Prevention, early detection, and control make up the three-pronged approach that Africa is taking on to manage the menace of invasive species on the continent. As the climate continues to change, invasive species also continue to increase and spread globally.
Countries cannot wave off a global challenge individually hence the need for a continent-wide strategy.
This strategy was developed to respond to the invasive species challenge by linking conservation of biodiversity to human health. Its overall objective is to effectively guide and coordinate prevention and eradication actions at continental, regional, and national levels.
Invasive species pose a huge global threat, both in terms of biodiversity and the cost to agriculture, trade, tourism, and development. They disproportionately affect communities in poor rural areas—people who depend on natural resources and healthy ecosystems to make a living.
For example, invasive insect pests and diseases can significantly affect agricultural productivity and production.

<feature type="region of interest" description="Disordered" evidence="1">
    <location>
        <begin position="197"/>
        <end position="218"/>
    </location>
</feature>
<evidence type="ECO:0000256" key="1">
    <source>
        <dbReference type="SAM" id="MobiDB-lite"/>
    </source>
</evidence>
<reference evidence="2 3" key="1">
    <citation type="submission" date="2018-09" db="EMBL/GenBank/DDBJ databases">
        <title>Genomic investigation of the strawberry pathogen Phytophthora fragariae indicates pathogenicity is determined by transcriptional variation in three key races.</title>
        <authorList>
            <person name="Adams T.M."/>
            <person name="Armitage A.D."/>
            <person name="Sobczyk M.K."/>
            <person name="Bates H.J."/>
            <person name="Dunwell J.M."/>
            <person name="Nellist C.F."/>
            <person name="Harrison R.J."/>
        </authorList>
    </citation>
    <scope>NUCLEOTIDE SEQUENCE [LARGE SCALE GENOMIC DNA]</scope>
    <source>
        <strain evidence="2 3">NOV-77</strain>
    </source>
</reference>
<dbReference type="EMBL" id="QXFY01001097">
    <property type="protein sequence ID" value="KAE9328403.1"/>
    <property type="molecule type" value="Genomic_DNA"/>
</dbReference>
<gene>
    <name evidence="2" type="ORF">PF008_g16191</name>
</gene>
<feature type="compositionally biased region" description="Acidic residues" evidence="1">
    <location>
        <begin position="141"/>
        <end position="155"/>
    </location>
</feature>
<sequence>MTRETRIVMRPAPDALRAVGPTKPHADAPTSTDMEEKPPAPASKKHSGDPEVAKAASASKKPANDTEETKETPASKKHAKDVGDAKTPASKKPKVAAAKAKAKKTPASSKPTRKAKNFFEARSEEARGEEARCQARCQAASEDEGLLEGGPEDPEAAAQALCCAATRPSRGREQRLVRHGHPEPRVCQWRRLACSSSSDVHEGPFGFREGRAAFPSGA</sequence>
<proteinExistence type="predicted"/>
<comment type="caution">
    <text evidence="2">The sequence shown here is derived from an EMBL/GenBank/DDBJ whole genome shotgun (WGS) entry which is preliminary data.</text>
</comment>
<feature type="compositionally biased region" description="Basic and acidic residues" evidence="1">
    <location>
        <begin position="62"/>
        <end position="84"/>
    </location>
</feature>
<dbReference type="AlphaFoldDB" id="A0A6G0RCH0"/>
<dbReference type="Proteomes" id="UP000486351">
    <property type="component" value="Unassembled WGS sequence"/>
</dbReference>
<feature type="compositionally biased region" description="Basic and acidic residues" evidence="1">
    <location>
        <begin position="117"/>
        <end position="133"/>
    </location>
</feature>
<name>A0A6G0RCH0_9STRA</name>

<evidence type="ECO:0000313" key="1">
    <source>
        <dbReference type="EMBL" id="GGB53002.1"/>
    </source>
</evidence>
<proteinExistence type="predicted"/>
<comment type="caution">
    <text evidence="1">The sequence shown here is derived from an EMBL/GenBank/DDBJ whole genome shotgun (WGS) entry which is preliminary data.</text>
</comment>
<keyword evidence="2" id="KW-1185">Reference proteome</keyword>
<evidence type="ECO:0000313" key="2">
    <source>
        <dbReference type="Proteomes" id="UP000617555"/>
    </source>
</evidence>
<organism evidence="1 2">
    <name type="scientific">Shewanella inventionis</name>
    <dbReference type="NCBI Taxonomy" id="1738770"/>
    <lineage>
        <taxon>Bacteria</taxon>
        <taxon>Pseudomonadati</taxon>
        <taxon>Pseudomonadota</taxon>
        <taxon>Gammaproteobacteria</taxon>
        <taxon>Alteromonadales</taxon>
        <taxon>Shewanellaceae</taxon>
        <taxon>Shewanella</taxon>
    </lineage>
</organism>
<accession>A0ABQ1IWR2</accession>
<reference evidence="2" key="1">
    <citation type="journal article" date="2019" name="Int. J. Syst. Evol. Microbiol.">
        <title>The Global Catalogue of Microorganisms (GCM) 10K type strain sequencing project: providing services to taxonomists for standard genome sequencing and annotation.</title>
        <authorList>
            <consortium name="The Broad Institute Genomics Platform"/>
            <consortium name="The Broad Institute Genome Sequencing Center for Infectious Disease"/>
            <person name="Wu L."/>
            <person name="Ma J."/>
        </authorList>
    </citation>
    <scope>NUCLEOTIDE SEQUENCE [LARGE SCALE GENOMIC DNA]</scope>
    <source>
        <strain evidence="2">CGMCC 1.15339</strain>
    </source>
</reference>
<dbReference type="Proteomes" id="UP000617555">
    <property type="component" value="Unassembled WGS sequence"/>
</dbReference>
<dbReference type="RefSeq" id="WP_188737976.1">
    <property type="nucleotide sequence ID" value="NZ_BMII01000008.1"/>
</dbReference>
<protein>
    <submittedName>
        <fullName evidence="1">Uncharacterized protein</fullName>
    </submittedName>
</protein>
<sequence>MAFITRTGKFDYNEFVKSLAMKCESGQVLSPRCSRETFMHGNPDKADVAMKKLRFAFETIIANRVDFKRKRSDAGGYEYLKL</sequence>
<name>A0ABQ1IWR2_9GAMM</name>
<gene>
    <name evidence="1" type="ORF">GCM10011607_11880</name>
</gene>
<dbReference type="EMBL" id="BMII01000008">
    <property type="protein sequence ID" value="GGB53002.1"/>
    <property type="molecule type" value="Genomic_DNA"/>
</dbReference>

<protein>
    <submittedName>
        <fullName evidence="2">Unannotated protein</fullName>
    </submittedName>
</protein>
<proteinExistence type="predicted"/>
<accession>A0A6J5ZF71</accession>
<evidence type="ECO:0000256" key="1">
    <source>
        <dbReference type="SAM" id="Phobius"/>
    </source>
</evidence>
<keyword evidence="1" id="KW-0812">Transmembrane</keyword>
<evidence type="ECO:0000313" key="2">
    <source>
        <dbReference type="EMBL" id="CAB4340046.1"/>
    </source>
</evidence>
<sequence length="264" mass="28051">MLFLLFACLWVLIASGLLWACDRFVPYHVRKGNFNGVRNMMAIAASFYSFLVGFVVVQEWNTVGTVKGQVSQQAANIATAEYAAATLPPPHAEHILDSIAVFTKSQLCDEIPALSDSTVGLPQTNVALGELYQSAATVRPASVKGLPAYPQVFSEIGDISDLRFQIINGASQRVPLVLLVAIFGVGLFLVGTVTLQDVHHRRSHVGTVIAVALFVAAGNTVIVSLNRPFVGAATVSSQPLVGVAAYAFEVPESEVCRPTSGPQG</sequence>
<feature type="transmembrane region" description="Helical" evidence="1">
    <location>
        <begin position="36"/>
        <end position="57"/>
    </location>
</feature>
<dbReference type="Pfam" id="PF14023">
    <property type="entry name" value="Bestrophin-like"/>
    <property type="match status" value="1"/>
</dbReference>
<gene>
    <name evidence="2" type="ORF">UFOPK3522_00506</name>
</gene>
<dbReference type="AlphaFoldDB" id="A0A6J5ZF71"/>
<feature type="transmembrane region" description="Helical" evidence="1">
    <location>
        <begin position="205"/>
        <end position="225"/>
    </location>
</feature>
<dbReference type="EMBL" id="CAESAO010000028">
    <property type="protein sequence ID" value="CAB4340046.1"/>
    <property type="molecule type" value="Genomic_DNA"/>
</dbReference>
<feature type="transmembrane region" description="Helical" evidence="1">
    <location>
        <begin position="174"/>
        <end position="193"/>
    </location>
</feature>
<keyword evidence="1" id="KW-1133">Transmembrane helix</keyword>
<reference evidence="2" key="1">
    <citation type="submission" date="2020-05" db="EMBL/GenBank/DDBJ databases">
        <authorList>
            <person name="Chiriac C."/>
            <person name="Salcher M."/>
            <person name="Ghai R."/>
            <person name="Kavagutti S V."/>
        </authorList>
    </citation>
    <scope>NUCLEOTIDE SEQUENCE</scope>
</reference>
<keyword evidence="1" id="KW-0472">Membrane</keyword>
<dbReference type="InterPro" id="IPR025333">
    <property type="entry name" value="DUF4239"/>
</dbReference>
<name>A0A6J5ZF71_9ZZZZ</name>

According to the strategy, the invasion of the fall armyworm in 12 African countries will cause an estimated annual yield loss of 4.1 to 17.7 million tons of maize crop alone. It is estimated that 480,000 invasive species have been introduced to different ecosystems globally.
Sadly, their geographic spread and impact are growing due to climate change.
Unfortunately, Africa lacks a functional and well-coordinated mechanism intended to secure instruments required for vigilance, predictive modelling, forecasting, monitoring/surveillance, data handling, institutional arrangements, and governance structures.
This mechanism is needed for prevention, preparedness and early detection, control and management of invasive species, as well as the restoration and rehabilitation from the impact of invasive species.
This strategy was developed to fill that gap and work as a comprehensive framework on invasive species at the continental level to coordinate member States in achieving global targets.
The International Centre of Insect Physiology and Ecology (icipe), IITA, and Centre for Agriculture and Bioscience International (CABI) developed the strategy with contributions from the African Union’s Inter-African Bureau of Animal Resources and Inter-Africa Phytosanitary Council.
Funding partners include the Swiss Agency for Development and Cooperation, the UK Department for International Development (DFID) and the Netherlands Department for International Cooperation.
Find the full strategy document here